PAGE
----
Tuesday, February 28, 2017

Tough Times Ahead for Democrats

Yesterday's Water Cooler, by Lambert Strether, was particularly good on the DNC election:
“During the 2016 DNC primary, Perez encouraged the Clinton campaign to paint Sanders as a ‘candidate of whites’ in a pathetic attempt to turn off minority voters. That should give people an idea of where the Democratic Party is headed” [American Greatness]. “As I used to tell my fellow Republicans who opposed the Tea Party movement, “you’ve gotta dance with the one who brung ya!” And if you don’t, you won’t go anywhere electorally. After the 2012 presidential election, with the exception of a handful of party elites, the GOP grasped this concept. … A similar battle has been raged between the grassroots segment of the Democratic base and the party’s elite. Except in this case, the elites have bested the base yet again. By denying the groundswell from the 13 million disaffected Leftists who both voted for Bernie Sanders and wanted Keith Ellison to lead the party, the Democrats have solidified their place as a permanent minority party. In all likelihood, the real threat to President Trump’s agenda over the next four years will come from congressional Republicans, not the Democratic Party ‘resistance.'”
"Resistance Recess" did its job to the extent that it generated media. But it is unclear to me if this outpouring of activism isn't what Republicans tag it as, "AstroTurf." Republicans should know because the Democrats are merely copying what they did after the 2008 Obama landslide.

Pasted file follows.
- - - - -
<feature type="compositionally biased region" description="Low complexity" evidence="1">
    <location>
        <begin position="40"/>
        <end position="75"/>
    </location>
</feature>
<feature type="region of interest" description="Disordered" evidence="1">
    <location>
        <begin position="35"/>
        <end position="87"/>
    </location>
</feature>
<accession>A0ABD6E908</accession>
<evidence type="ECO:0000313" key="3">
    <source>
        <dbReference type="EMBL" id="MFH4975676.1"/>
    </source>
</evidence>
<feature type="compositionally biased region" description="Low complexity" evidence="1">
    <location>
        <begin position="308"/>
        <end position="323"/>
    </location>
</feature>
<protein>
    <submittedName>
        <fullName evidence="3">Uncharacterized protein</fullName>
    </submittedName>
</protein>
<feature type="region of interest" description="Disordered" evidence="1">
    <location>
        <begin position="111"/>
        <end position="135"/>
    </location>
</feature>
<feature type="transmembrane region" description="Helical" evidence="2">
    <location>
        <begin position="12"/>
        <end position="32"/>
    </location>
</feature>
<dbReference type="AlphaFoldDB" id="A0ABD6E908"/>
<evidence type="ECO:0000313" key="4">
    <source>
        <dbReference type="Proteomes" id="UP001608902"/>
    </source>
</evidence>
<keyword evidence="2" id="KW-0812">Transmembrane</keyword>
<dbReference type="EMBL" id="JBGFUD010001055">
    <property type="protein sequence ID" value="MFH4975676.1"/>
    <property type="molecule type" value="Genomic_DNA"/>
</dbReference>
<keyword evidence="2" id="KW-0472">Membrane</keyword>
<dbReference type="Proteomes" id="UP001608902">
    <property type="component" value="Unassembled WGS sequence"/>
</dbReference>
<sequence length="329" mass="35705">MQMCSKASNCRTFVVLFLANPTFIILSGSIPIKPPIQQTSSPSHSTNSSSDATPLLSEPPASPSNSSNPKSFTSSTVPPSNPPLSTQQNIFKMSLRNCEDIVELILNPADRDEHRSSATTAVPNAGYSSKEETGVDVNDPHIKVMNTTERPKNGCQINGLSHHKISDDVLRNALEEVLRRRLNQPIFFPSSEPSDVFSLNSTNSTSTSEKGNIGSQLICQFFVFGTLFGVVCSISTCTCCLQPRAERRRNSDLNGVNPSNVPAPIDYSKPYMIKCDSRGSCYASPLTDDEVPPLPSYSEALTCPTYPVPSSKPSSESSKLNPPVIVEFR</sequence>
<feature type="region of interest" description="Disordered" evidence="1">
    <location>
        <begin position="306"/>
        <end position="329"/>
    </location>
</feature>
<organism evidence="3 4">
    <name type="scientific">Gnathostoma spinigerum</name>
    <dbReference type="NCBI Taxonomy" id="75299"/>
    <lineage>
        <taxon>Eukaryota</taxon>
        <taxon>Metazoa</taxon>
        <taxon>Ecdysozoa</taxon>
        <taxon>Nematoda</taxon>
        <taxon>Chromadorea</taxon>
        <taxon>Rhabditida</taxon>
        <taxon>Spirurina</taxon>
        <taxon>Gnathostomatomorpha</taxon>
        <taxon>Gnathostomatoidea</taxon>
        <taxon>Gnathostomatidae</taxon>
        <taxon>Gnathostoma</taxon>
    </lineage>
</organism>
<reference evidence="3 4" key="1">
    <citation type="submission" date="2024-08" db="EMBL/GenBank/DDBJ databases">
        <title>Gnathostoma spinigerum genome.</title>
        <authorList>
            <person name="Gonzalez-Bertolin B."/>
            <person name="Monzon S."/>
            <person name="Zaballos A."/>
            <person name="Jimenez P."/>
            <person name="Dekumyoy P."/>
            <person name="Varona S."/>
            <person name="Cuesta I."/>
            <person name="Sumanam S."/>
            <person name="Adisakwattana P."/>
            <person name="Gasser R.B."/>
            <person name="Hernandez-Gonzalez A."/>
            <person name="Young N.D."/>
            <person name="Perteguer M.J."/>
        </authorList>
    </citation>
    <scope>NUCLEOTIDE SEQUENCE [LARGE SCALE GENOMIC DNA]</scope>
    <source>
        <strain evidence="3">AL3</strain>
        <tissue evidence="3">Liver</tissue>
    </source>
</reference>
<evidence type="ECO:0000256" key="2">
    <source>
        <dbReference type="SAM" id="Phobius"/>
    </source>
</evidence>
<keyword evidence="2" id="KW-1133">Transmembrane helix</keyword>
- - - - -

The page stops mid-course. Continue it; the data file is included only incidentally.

There is this interesting conclusion to Matt Flegenheimer and Thomas Kaplan article, "With Voters Riled Up, Both Parties Aim to Channel the Fury," in yesterday's national edition of The New York Times:
Many attendees at meetings during the recess seemed to be taking their cues from a group called Indivisible, which was created by former congressional staff members after the election to “resist the Trump agenda.” With thousands of local offshoots reported, the effort has emerged as perhaps the most potent cog in the organized activist resistance to Mr. Trump.
“This level of participation was just not built into our lives,” Janene Smith, 35, of Charleston, S.C., said before an event in her home state featuring Representative Mark Sanford and Senator Tim Scott. “Now it is.”
Across the room, a peer, Martha Beck, recalled the last time she had sought such an active political role. “I haven’t done anything since the Nixon era,” said Ms. Beck, 65, a retired teacher.
And often, constituents seemed eager to dispel the suggestion from some Republican lawmakers that people were being paid to protest at their events.
At a forum held by Representative Tom Reed in western New York, Susan Meara, 63, and her husband, Tom, 65, brought a sign to erase any doubts. “I am not being paid to be here,” it read, “but you are, Mr. Reed.”
Maybe there will be a great bourgeois liberal political awakening, but I doubt it. "Resistance Recess" will be hard to repeat. Chuck Schumer thinks otherwise. The senate minority leader thinks people will stay focused and involved throughout the Trump presidency; but that will be hard to do when the party is split.

Look at the Standing Rock Sioux. Their tribal board was split, and they ended up losing their fight to stop DAPL with barely a whimper, 

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